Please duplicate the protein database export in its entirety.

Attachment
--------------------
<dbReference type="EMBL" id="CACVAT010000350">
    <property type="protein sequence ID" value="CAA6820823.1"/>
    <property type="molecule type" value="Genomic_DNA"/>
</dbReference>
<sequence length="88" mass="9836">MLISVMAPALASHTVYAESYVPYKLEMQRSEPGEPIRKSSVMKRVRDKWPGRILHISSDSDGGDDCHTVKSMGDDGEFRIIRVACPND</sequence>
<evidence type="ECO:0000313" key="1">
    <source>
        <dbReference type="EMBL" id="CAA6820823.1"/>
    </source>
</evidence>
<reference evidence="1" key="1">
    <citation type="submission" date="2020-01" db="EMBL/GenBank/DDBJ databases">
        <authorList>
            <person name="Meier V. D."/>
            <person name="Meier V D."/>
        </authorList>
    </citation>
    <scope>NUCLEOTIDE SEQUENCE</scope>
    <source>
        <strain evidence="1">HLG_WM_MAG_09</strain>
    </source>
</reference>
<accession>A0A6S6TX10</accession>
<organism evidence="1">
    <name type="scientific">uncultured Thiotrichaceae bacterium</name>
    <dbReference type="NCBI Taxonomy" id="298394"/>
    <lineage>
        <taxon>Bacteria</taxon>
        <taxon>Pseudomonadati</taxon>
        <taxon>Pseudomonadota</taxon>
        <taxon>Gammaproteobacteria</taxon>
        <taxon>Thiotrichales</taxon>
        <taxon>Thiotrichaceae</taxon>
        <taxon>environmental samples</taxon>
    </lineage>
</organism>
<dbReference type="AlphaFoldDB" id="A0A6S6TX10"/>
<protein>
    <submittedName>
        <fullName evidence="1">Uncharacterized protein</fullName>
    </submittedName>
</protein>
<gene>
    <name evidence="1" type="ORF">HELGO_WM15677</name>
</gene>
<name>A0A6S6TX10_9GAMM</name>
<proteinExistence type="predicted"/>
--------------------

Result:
<dbReference type="EMBL" id="CACVAT010000350">
    <property type="protein sequence ID" value="CAA6820823.1"/>
    <property type="molecule type" value="Genomic_DNA"/>
</dbReference>
<sequence length="88" mass="9836">MLISVMAPALASHTVYAESYVPYKLEMQRSEPGEPIRKSSVMKRVRDKWPGRILHISSDSDGGDDCHTVKSMGDDGEFRIIRVACPND</sequence>
<evidence type="ECO:0000313" key="1">
    <source>
        <dbReference type="EMBL" id="CAA6820823.1"/>
    </source>
</evidence>
<reference evidence="1" key="1">
    <citation type="submission" date="2020-01" db="EMBL/GenBank/DDBJ databases">
        <authorList>
            <person name="Meier V. D."/>
            <person name="Meier V D."/>
        </authorList>
    </citation>
    <scope>NUCLEOTIDE SEQUENCE</scope>
    <source>
        <strain evidence="1">HLG_WM_MAG_09</strain>
    </source>
</reference>
<accession>A0A6S6TX10</accession>
<organism evidence="1">
    <name type="scientific">uncultured Thiotrichaceae bacterium</name>
    <dbReference type="NCBI Taxonomy" id="298394"/>
    <lineage>
        <taxon>Bacteria</taxon>
        <taxon>Pseudomonadati</taxon>
        <taxon>Pseudomonadota</taxon>
        <taxon>Gammaproteobacteria</taxon>
        <taxon>Thiotrichales</taxon>
        <taxon>Thiotrichaceae</taxon>
        <taxon>environmental samples</taxon>
    </lineage>
</organism>
<dbReference type="AlphaFoldDB" id="A0A6S6TX10"/>
<protein>
    <submittedName>
        <fullName evidence="1">Uncharacterized protein</fullName>
    </submittedName>
</protein>
<gene>
    <name evidence="1" type="ORF">HELGO_WM15677</name>
</gene>
<name>A0A6S6TX10_9GAMM</name>
<proteinExistence type="predicted"/>